I laughed, scolded him gently, pointed out that it was *my* umbrella, not *his*, and that I intended for it to stay that way, and then stood back up and continued on my way across town.

So there, friends, is an illustration of begging in Morocco. There's no associated shame, as some middle-class Americans might imagine. Just an expectation that anyone with fair skin has more than they need, and should cheerfully hand it off whenever requested.

It's very different from American materialism. Americans always want more things, it sometimes seems, but it's never enough. Americans have created an entire consumer culture out of the idea that if you buy enough things, you'll achieve ... peace. Nirvana. Happiness. Contentment. And so there's marketing, and advertising, and suggesting, all to create the illusion that if you buy *this* thing, it'll satisfy your inner craving. And yet it never does. It never can, really, because what we crave isn't anything material.

Here in Morocco, or more accurately, here in Berberville, I don't see that inner craving. That anxiety so familiar in America, the desperate need to do more, buy more, try more, in hopes of achieving ... whatever it is you want.

Some foreigners see the cheerful begging - the constant stream of "Give me a dirham!" or "Give me candy!" that children babble in butchered French - and conclude that Moroccans are greedy.

I disagree. There's an innocence to the desire that reminds me of crows reaching for car keys. Sure, it's shiny, it'd be nice to have. Can I have it? It bears no resemblance to the driving American acquisitiveness that feels like greed to me.

PS: Later that day, I told my sitemate the story. I didn't get far before she said, "No, wait, the word for umbrella isn't dumma, it's mddla." I grinned and told her the punchline was coming. But at least now I know what to ask for if I'm caught out in the next round of fall rains...or are we heading straight for late fall snows?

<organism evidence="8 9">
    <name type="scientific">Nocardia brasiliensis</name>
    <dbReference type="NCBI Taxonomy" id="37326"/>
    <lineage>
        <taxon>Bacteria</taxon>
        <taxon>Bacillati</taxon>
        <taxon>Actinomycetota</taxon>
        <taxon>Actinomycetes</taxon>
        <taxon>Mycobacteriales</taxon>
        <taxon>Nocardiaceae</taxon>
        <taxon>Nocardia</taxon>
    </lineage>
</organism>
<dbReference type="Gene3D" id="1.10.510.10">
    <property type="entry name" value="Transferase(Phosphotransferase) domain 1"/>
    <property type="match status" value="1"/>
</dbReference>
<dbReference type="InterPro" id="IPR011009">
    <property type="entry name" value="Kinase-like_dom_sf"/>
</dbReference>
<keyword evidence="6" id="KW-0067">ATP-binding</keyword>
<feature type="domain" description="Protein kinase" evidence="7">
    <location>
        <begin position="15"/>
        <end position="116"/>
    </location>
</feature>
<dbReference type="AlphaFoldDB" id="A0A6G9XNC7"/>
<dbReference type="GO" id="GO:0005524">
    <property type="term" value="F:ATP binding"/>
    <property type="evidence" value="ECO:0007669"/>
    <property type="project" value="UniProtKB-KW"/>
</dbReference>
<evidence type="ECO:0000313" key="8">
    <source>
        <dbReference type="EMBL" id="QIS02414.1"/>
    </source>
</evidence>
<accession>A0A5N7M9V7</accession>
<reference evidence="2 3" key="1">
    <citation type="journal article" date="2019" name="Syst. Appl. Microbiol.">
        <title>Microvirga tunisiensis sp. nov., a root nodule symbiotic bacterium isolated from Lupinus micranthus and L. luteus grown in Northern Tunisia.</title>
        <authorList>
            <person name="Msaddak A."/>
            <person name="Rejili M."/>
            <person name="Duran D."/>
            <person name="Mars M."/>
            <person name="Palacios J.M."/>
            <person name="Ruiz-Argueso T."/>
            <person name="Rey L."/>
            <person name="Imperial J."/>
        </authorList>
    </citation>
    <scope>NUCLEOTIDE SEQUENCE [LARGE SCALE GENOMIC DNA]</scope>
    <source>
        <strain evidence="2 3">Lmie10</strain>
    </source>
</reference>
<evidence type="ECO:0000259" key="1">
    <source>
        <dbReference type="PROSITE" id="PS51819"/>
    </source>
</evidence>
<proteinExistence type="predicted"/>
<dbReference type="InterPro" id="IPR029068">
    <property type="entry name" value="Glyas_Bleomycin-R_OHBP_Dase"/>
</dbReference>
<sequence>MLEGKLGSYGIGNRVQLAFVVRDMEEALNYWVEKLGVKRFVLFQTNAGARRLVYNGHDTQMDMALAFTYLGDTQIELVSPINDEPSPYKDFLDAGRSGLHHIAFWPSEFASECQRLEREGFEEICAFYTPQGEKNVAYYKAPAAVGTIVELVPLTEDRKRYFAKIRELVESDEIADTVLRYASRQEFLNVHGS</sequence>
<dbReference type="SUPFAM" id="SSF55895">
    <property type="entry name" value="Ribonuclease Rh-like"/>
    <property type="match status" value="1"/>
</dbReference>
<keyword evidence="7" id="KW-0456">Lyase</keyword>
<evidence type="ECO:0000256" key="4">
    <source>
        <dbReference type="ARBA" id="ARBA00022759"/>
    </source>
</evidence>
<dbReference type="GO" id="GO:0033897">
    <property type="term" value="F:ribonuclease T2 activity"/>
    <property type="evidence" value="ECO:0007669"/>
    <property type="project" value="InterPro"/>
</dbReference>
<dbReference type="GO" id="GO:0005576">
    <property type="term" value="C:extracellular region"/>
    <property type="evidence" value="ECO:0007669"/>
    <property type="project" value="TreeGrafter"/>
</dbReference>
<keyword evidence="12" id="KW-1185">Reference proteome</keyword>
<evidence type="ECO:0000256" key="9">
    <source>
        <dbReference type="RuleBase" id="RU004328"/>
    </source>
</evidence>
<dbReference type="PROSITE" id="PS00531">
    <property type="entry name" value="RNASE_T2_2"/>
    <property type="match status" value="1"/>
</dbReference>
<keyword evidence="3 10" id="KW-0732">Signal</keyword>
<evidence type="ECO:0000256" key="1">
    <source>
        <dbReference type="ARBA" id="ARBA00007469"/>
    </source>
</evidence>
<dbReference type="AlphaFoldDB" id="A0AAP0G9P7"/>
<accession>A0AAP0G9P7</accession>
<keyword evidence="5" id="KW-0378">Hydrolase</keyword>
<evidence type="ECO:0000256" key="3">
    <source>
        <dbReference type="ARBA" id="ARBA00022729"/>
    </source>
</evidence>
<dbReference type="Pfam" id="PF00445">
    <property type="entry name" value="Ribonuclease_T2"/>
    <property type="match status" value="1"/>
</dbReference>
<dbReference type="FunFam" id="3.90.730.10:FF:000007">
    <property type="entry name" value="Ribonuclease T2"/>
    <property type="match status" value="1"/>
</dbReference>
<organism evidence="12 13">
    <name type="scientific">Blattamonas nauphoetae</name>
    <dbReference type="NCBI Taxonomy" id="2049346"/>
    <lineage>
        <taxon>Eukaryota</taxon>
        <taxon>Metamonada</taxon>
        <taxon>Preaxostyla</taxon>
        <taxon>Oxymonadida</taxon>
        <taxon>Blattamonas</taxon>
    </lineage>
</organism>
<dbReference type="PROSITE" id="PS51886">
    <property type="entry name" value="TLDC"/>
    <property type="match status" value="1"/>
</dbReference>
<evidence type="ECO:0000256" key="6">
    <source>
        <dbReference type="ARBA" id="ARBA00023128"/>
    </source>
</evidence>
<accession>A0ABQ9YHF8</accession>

10/10/09 Moudawana Day

Five years ago, Morocco passed a comprehensive set of family laws, usually referred to as the Moudawana. These laws, written after extensive consultation with the king's religious advisers, created dozens of new protections for women and children in Morocco, and have been widely praised.

Today, National Women's Day in Morocco, I traveled to a friend's site to help him lead a discussion with local women about the Moudawana. We wanted to educate them about their rights - rights aren't much good to you if you don't know you've got them - and discuss the implications of the changes in the laws.

(By the way, you can get an excellent history of the Moudawana itself and the efforts to revise it here. It only gets up to 2001, so doesn't include the terrific revisions of 2004, but does give some context as to why it took so long to make these important changes.)

Some notable changes:

  • While it's still legal to marry more than one wife, men now need the written consent of their prior wife/wives before marrying again
  • The requirement that wives obey their husbands has been replaced by one for both spouses to support the needs of the household.
  • In the past, a man could divorce his wife by a simple letter of repudiation, while a woman required years of legal battles to divorce her husband. Now, both can sue for divorce, but both most go before a judge who will (1) require a six-month attempt at reconciliation, and (2) work out terms of alimony and child support, before granting the divorce. These are radical new concepts, here.
  • In the event of a divorce, whichever parent gets custody also gets to keep the house. In the past, a repudiated woman would usually have to go back to her parents, if they'd take her in, or else would have no resources - she could literally be put on the street with nothing. A large percentage of the sex workers in Morocco are repudiated wives.